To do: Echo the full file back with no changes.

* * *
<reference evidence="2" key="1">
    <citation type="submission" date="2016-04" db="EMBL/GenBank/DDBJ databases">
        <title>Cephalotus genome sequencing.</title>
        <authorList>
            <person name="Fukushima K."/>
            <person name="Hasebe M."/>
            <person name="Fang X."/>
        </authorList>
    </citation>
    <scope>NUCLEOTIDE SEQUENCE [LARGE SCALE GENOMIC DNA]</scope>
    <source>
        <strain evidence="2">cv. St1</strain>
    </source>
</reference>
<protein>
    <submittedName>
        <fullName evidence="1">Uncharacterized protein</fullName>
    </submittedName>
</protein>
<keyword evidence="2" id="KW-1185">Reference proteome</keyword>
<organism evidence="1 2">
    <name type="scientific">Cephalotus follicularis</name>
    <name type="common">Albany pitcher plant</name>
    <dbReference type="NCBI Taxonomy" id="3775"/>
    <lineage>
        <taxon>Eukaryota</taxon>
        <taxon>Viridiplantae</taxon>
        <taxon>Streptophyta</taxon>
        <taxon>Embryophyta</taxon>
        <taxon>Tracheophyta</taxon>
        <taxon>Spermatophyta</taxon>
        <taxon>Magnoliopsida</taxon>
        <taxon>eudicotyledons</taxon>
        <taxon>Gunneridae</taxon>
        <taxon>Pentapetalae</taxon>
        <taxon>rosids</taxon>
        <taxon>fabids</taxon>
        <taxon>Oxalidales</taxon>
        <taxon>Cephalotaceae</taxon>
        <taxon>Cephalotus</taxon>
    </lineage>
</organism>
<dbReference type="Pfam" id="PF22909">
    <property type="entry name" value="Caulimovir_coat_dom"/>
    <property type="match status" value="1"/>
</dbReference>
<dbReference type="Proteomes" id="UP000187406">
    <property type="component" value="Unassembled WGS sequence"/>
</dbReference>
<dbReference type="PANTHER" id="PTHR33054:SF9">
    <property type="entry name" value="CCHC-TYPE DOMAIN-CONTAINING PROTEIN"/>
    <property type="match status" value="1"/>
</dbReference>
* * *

<reference evidence="2" key="1">
    <citation type="submission" date="2016-04" db="EMBL/GenBank/DDBJ databases">
        <title>Cephalotus genome sequencing.</title>
        <authorList>
            <person name="Fukushima K."/>
            <person name="Hasebe M."/>
            <person name="Fang X."/>
        </authorList>
    </citation>
    <scope>NUCLEOTIDE SEQUENCE [LARGE SCALE GENOMIC DNA]</scope>
    <source>
        <strain evidence="2">cv. St1</strain>
    </source>
</reference>
<protein>
    <submittedName>
        <fullName evidence="1">Uncharacterized protein</fullName>
    </submittedName>
</protein>
<keyword evidence="2" id="KW-1185">Reference proteome</keyword>
<organism evidence="1 2">
    <name type="scientific">Cephalotus follicularis</name>
    <name type="common">Albany pitcher plant</name>
    <dbReference type="NCBI Taxonomy" id="3775"/>
    <lineage>
        <taxon>Eukaryota</taxon>
        <taxon>Viridiplantae</taxon>
        <taxon>Streptophyta</taxon>
        <taxon>Embryophyta</taxon>
        <taxon>Tracheophyta</taxon>
        <taxon>Spermatophyta</taxon>
        <taxon>Magnoliopsida</taxon>
        <taxon>eudicotyledons</taxon>
        <taxon>Gunneridae</taxon>
        <taxon>Pentapetalae</taxon>
        <taxon>rosids</taxon>
        <taxon>fabids</taxon>
        <taxon>Oxalidales</taxon>
        <taxon>Cephalotaceae</taxon>
        <taxon>Cephalotus</taxon>
    </lineage>
</organism>
<dbReference type="Pfam" id="PF22909">
    <property type="entry name" value="Caulimovir_coat_dom"/>
    <property type="match status" value="1"/>
</dbReference>
<dbReference type="Proteomes" id="UP000187406">
    <property type="component" value="Unassembled WGS sequence"/>
</dbReference>
<dbReference type="PANTHER" id="PTHR33054:SF9">
    <property type="entry name" value="CCHC-TYPE DOMAIN-CONTAINING PROTEIN"/>
    <property type="match status" value="1"/>
</dbReference>